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September 30, 2013

Italy Meets France

Filed under: Uncategorized — Darren Hackett @ 3:06 pm

Hanbury Gardens

So Casa Verde goes on holiday!  This time a trip to France via the Italian Riviera….only 400 kilometres to the border at Ventimiglia, following the Via Aurelia.  The Via Aurelia was one of several Roman roads constructed in the 2nd and 3rd centuries BC.  This road originally built by Aurelius Cotta in 241 BC linked Rome and Pisa, at that time, the Roman’s most North Westerly port.  It was extended a 100 years later into Gaul or southern France.   The line of the current SS1 road follows this route still and can be travelled all the way (but slowly) up the Tuscan and Ligurian coast to Nice.  We stopped off (between the tunnels and high bridges of the Motorway A12/A10) at Santa Margherita, Portofino and enjoyed a lovely local and very pretty resort called Finale Ligure….see below!

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The A12/A10 Autostrada is a very interesting road that has, apparently 157 tunnels between Ventimiglia and La Spezia!!  The tunnels are interspersed with high bridges for virtually the whole it’s length from the French border to the end of the Cinque Terre.  It is a very spectacular highway, and if you dare look away from the road (as a passenger of course), you catch fleeting glimpses of the coast below.  A blue blur of delicious towns and beaches.

Ventimiglia is the final town on the Italian side of the Riviera and is an ancient Roman settlement protecting the Roman empire from the Gauls.  It was conquered eventually by the Republic of  Genoa in the 11th century and does have a very ‘border town’ feel to it.  The modern town seems down at heel and run down after the pretty resorts mentioned above.  We are, however, here for one special reason, that is just beyond and on the last headland before descending into Menton (the first town across the boarder in France) is the historic and glorious Hanbury Gardens at Capo Mortola. Sir Thomas Hanbury acquired the property in the mid 19th century and turned his interest in the botanical plants of the world into a large terraced garden that descends dramatically downwards to the sea.  There are lovely pergolas and fountains; forests of giant cacti; giant trees from Mexico and Australia; and a huge variety of citrus fruit trees, all of this in a magnificent Mediterranean setting.  The lovely Palazzo, now closed up sadly, once played host to Queen Victoria and has wide marble terraces from which the views over the gardens and the sea are fantastic.  What a way for Italy to finish and all thanks to an Englishman and the University of Genoa who now own and look after the garden.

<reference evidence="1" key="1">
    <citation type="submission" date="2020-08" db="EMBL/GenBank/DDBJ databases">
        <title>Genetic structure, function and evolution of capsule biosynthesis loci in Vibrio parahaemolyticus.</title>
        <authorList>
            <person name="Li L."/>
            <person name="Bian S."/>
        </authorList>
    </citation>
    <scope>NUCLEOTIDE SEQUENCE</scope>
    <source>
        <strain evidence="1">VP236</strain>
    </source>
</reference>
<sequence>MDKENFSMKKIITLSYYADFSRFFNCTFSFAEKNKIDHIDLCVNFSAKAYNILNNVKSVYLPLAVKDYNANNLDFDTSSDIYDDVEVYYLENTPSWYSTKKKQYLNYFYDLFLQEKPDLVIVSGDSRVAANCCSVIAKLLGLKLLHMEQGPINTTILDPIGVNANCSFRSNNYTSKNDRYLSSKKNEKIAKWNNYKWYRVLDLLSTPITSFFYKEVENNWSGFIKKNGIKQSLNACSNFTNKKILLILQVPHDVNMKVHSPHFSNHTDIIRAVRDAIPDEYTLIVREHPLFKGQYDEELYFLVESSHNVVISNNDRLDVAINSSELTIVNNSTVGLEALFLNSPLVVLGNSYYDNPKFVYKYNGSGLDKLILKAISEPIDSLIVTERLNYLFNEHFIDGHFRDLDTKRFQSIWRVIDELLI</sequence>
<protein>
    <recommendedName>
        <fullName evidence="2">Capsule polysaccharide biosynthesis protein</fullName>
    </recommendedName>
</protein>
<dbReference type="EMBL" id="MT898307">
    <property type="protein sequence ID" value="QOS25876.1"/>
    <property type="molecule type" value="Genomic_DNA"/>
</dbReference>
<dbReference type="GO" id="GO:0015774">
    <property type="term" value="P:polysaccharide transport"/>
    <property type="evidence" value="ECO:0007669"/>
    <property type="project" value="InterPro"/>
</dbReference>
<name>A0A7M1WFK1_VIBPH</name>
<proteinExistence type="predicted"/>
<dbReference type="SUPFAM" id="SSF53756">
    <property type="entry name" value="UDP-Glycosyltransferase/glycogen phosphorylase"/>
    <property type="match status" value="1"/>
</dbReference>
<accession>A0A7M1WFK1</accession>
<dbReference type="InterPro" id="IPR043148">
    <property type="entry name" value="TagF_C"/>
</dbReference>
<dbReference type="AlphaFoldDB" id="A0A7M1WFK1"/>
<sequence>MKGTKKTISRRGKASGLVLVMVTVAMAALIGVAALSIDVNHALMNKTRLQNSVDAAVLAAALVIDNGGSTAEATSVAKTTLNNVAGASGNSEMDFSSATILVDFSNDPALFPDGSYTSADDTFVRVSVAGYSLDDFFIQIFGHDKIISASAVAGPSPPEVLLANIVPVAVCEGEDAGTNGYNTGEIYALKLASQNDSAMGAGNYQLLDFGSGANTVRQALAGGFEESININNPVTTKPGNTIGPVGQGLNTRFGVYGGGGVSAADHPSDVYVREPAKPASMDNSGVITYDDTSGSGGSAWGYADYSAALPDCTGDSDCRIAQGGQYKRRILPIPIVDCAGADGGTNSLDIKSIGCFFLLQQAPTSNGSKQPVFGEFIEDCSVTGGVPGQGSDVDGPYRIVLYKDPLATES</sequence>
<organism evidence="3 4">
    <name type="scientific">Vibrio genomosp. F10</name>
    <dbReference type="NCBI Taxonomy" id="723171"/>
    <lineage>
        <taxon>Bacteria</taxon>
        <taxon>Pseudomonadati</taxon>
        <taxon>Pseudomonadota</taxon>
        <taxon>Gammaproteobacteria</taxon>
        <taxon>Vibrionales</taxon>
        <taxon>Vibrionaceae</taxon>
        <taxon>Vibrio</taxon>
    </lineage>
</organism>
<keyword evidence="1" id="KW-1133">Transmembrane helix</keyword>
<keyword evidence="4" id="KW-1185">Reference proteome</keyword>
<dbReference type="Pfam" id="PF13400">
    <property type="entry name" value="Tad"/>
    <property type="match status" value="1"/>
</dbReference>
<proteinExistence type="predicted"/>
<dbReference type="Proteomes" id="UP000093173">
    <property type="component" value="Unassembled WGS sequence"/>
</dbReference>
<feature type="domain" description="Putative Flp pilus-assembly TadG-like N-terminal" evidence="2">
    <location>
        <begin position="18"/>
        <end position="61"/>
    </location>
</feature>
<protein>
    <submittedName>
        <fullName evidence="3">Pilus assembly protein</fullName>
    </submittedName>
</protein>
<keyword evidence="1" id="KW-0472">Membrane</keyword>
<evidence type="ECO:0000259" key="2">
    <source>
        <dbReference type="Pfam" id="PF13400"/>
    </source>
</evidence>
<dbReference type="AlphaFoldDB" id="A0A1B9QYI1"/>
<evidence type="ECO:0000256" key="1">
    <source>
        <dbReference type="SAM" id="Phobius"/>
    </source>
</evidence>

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We went onwards and had a lovely time in Provence with our friend Liz, who has kindly commented on our blogs here before.  Provence  is equally as beautiful as Italy and Tuscany of course, but we do not wish our description and photo gallery to go beyond the Hanbury Garden border with Italy, and of this Italian blog.

Just as a postscript, the photo below is of Mark Cavendish flying (and splashing) through the streets of Pescia our local town in a rain storm this Sunday.  The World Cycling championships, so eagerly anticipated, and which has contributed to 100’s of kilometers of wonderfully re-tarmacked road (the Via Acqua!) came and went in a mist of colour and soaked every one from head to foot in water!!!  Mark crashed (along with most of the rest of the British team) and gave up, understandably, half way through the race.  The Italians did not win either!  Oh and welcome to Autumn.

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3 Comments »

  1. It certainly feels like 127 tunnels doesn’t it, flashing in and out of sunlight, I think that road is amazing, the construction must have been an incredibly difficult undertaking. It is a lovely stretch of the coast and you have given some good suggestions on where to stop and look, I love the sound of Hanbury Gardens, maybe I will come back to see you some time and stop near there on the way. It was good to see you both. Love, Liz xx

    Comment by Liz — October 14, 2013 @ 8:27 am

  2. Yes modern-day Italians with that historical Roman heritage ‘we can make a passage over difficult ground because we need to get there!’ Liz we are sure you will come back sometime. Lots of love Malcolm & Darren

    Comment by Malcolm — October 14, 2013 @ 9:41 am

  3. Yes modern-day Italians with that historical Roman heritage ‘we can make a passage over difficult ground because we need to get there!’ Liz we are sure you will come back sometime. Lots of love Malcolm & Darren

    Comment by Darren Hackett — October 14, 2013 @ 9:49 am

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